Bulgaria and Romania:
31st Jan – 3rd February 2011
I’d been to Bulgaria with Howard Broughton for the autumn migration in 2009 and vowed to come back for the Red Breasted Geese in the winter. Joining us were John Revill and Gordon Ellis.
from right to left: Gordon, Chris, Pavel, Howard, and JohnThe Geese were spectacular and are becoming increasingly rare with a world population estimate of just 20,000, down very significantly on previous years and they all winter in the Coastal Dobrudja of Bulgaria and Romania. It wasn´t though just a "one bird trip" as we had eleven species of Raptor, six species of Woodpecker, wonderful views of Eagle and Long-eared Owl and perhaps the highlight, a full summer plumaged Pallas Gull close to its newly discovered breeding area on the Danube Delta in Romania. We flew into Varna from Luton with Wizz Air and were met by our guide and host Pavel Simeonov (Branta-Tours) who took us on the 100km journey to the Branta Birding Lodge & Conservation Centre overlooking Lake Durankulak.
Day 1;Sun. 31 Jan. Up at first light around seven, it was very cold but there was little snow and straightaway we could see flocks of geese moving from their roosts on the sea coming inland to feed. Before breakfast we had several raptor sightings from the Lodge with a Merlin, a fine male Hen Harrier, White–tailed Eagle and both Rough-legged and Common Buzzard.Driving to the beach we came across our first flocks of feeding geese mostly Greater Whitefronts with a scattering of Redbreasts. They were very nervous as the hunting season had only ended the day before, stay in the car and you were fine as soon as you tried to get out they were away. Even at 800 metres they were fully aware of your presence. On the road to the beach we had a Great Grey Shrike but the reed beds were mostly frozen with very little open water so the few water birds were mainly on the sea. We picked up our only Red Breasted Mergansers of the trip along with Black-necked Grebe and Red Crested Pochard. Driving inland we encountered flocks of geese in the fields and eventually found large numbers of Redbreasts mixed with perhaps 4,000 Whitefronts giving very good scope views. Over the three days we did try to check for Lessers but the wind, the cold and the distance did make this almost impossible. They are undoubtedly around but tough to pick up.
Red-breasted GeeseHeading south we stopped at a village roost for Long-eared Owls with nine in very low conifers, the villagers were very proud of them and showed us other roosting sites. A nice Hawfinch and the ubiquitous Syrian Woodpecker added to the enjoyment. A drive around the back of Lake Durankulak gave us a very close encounter with three White-tailed Sea Eagles including a fine Adult. On the partially frozen lake we were pleased to find a breeding plumaged Dalmatian Pelican, this hadn´t been expected as in the cold snap most had gone down to Bourgas.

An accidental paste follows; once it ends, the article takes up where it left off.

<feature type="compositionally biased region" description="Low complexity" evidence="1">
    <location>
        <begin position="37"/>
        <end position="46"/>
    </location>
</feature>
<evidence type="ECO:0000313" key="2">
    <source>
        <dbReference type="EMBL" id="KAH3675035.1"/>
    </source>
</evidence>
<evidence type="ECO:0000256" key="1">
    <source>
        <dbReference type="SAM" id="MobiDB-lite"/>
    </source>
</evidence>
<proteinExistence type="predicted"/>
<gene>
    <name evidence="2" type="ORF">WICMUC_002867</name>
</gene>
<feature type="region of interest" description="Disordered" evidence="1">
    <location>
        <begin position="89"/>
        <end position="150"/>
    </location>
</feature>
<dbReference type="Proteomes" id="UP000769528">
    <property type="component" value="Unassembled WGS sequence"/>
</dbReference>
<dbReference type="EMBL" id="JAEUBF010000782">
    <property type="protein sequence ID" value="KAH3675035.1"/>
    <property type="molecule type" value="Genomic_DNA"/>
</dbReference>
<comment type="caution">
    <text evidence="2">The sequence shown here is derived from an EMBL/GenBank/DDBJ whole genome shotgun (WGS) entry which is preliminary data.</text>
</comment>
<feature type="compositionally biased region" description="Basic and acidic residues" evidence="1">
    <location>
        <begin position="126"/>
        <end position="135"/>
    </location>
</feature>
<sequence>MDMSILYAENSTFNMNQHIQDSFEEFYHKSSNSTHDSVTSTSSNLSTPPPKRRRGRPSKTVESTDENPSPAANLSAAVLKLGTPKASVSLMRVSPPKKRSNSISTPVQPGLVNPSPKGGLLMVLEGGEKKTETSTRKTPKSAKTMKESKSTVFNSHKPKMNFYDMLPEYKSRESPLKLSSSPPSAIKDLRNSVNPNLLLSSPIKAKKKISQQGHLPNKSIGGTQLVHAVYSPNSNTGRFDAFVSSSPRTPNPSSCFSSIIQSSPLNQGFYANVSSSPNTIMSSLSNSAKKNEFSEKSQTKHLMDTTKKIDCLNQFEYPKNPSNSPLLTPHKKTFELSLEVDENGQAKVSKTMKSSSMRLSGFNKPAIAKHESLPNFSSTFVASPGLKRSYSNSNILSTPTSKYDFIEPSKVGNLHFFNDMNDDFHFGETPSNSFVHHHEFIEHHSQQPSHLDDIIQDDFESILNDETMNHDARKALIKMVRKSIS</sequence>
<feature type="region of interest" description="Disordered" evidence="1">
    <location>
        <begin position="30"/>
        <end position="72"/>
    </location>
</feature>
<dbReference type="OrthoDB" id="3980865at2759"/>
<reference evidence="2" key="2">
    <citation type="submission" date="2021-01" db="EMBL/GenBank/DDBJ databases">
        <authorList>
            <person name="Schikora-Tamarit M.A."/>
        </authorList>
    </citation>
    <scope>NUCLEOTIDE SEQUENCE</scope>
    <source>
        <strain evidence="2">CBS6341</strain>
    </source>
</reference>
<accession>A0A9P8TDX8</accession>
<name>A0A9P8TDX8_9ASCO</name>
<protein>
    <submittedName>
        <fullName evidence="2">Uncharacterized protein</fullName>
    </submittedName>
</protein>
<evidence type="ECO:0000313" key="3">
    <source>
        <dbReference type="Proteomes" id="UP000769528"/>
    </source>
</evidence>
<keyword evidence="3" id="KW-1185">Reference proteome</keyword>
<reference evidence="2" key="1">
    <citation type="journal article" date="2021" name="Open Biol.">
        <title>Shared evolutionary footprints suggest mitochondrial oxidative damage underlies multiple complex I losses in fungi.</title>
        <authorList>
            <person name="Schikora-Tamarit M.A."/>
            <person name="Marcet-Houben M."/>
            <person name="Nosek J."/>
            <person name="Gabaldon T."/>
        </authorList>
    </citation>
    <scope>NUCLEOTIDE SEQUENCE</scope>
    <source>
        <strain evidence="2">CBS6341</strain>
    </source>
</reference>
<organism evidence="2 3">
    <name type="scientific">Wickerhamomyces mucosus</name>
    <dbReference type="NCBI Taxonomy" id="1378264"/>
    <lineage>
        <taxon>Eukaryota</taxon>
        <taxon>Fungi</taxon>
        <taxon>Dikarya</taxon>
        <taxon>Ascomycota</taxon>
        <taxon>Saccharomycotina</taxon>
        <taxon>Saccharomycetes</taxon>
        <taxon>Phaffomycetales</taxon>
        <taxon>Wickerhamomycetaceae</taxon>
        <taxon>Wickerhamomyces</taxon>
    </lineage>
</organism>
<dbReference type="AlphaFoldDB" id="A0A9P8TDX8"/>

Long-eared OwlThen the drive through endless wind farms to Cape Kaliakra, hoping for Calandra Lark which is in large flocks at this time of year. The reliable site was disturbed by dog walkers so no luck, even in Bulgaria they have this problem! The Cape just had large numbers of Black-necked Grebes, Cormorants and Shags. As dusk approached we moved slightly inland to the Bolata Gorge and waited in the cold for the hoped for Eagle Owl. A Sparrowhawk took a starling in flight right in front of us and then on to the cliff top flew a calling Eagle Owl, a wonderful sight with the presumed female picked up by Gordon close by. A great first day capped off with the wonderful food and hospitality at the Branta Birding Lodge.
Day 2; Mon. 1 Feb. We again spent the day in the Durankulak area retracing our steps and just enjoying the wonderful views of Geese, Owls, Raptors and the majestic reed-beds. We added Bearded Tits, Little Gull, some more wildfowl and then discovered two Shore Larks in a ploughed field, good birds for the region. After another fine meal of local fish we planned our trip to Romania for the following day over a few glasses of local Rakia!
A winter plumage Shore Lark (Eremophila alpestris flava) originated from north Europe
Day 3; Tue. 2 Feb. Crossing the Romanian border just 6km from the lodge we made good progress on great roads, picking up Pygmy Cormorant in a small smelly pool just south of Constanta. Pallas´s Gull has just been discovered breeding in the southern part of the Danube Delta some 120km from our Lodge and with reliable information we hoped some may just be hanging around. Passing the famous coastal lagoons, which we´d check out on our way back we arrived at our destination and almost immediately found a distant flying summer plumaged adult (see photo). As we walked through the reed beds a first winter bird flew over and we thought we´d scared the adult away, but then some 100 metres away it was there on the lake giving great views of a truly magnificent gull. Buoyed up by this exciting find we debated another 120km trip north for the only known wintering Spotted Eagle in the region but demurred and decided to save it for another trip.
An adult Pallas´s GullWorking our way back most of the water was frozen but raptors abounded and we had sensational views of Long-legged and Rough-legged Buzzards along with many, many Hen and Marsh Harriers. We scanned and hoped for Saker, which does winter here but with no success just a tantalising glimpse of an unidentifiable large falcon. Roadside fields had large numbers of Whooper Swans with a couple of Bewicks and flyover Caspian Gulls.